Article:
THE United States of America (USA) yesterday placed sanctions on President Emmerson Mnangagwa’s business allay Kudakwashe Tagwirei and his company Sakunda Holdings.
President Donald Trump’s administration claimed that Tagwirei had used his closeness to Mnangagwa to enrich himself.
This comes a few months after Washington also added State Security minister Own Ncube and former Presidential Guard commander, Anselem Sanyatwe, on its sanctions list.
“Today (yesterday), the US Department of the Treasury’s Office of Foreign Assets Control (OFAC) designated Kudakwashe Regimond Tagwirei for providing support to the leadership of the government of Zimbabwe, as well as Sakunda Holdings for being owned or controlled by Tagwirei.
“Today’s action corresponds with the second anniversary of the Zimbabwean government’s violent crackdown against its citizens who were protesting flawed government elections and the delayed results of the election, which resulted in the deaths of at least six civilians on August 1, 2018,” Washington said.
Tagwirei was said to have “materially assisted, sponsored, or provided financial, material, logistical or technical support for, or goods or services in support of, the government of Zimbabwe”.
According to Trump’s administration, Tagwirei had a longstanding association with the ruling Zanu PF and high-level government officials — including Mnangagwa and Vice President Constantino Chiwenga, who were slapped with sanctions in March 2003 and November 2005 respectively.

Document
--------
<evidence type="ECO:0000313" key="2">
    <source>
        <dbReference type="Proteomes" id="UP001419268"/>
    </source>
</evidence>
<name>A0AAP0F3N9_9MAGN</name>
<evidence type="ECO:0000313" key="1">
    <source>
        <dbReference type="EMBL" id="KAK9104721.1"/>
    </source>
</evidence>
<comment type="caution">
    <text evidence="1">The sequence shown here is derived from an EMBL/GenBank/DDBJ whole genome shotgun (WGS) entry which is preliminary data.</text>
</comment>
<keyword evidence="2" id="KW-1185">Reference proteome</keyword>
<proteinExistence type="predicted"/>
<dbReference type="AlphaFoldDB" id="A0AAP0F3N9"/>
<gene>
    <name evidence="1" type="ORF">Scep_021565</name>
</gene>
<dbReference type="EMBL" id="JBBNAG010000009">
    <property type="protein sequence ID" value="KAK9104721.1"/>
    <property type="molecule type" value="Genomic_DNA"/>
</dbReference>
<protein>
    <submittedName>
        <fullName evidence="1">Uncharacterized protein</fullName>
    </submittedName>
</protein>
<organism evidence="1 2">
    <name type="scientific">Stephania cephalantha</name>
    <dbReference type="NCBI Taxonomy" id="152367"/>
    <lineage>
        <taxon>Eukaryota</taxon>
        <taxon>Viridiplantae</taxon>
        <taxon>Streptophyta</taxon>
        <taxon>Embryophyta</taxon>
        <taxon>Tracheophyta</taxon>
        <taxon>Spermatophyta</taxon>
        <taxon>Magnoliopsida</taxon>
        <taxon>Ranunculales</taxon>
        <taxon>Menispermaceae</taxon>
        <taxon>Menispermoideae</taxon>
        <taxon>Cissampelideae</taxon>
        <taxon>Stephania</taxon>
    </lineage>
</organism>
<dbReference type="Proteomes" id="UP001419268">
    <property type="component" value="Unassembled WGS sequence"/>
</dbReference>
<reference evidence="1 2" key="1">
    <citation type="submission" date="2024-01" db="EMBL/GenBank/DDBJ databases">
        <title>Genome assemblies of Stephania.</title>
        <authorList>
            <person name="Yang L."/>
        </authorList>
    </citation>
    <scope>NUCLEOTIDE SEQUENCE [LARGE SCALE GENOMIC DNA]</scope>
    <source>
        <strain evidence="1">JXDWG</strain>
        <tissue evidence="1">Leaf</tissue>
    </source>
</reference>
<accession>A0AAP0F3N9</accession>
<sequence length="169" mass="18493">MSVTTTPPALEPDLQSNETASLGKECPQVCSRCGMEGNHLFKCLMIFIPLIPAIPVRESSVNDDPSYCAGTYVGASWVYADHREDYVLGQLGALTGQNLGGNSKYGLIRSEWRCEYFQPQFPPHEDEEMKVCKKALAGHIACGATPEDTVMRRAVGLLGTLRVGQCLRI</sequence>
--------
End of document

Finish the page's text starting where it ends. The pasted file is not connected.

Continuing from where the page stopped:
“Tagwirei has utilised his relationships with high level Zimbabwean officials to gain state contracts and receive favoured access to hard currency, including US dollars.
“In turn, Tagwirei has provided high priced items, such as expensive cars, to senior-level Zimbabwean government officials.
“Since former … President Robert Mugabe’s 2017 departure, Tagwirei used a combination of opaque business dealings and his ongoing relationship with President Mnangagwa to grow his business empire dramatically and rake in millions of US dollars,” Washington added.
It also said Tagwirei, as founding director of Sakunda Holdings, had allegedly used the company to obtain lucrative deals from the government.
“Government audit reports prompted a 2019 parliamentary inquiry into whether public funds were misappropriated, revealing the government had failed to account for about $3 billion disbursed under the Command Agriculture programme, a state farm subsidy championed by … Mnangagwa and largely financed by Sakunda Holdings,” it said.
Tagwirei sits in the Presidential Advisory Council (PAC) and his company, Sakunda, has been heavily involved in the controversial Command Agriculture programme, which was introduced by Mugabe in 2016 to provide food security to the country.
Although Sakunda Holdings was accused of having received US$3 billion for the programme, it said in Parliament — during a hearing this year — that the figure had been overstated as it had only received US$1 billion between June 2016 and May 2019.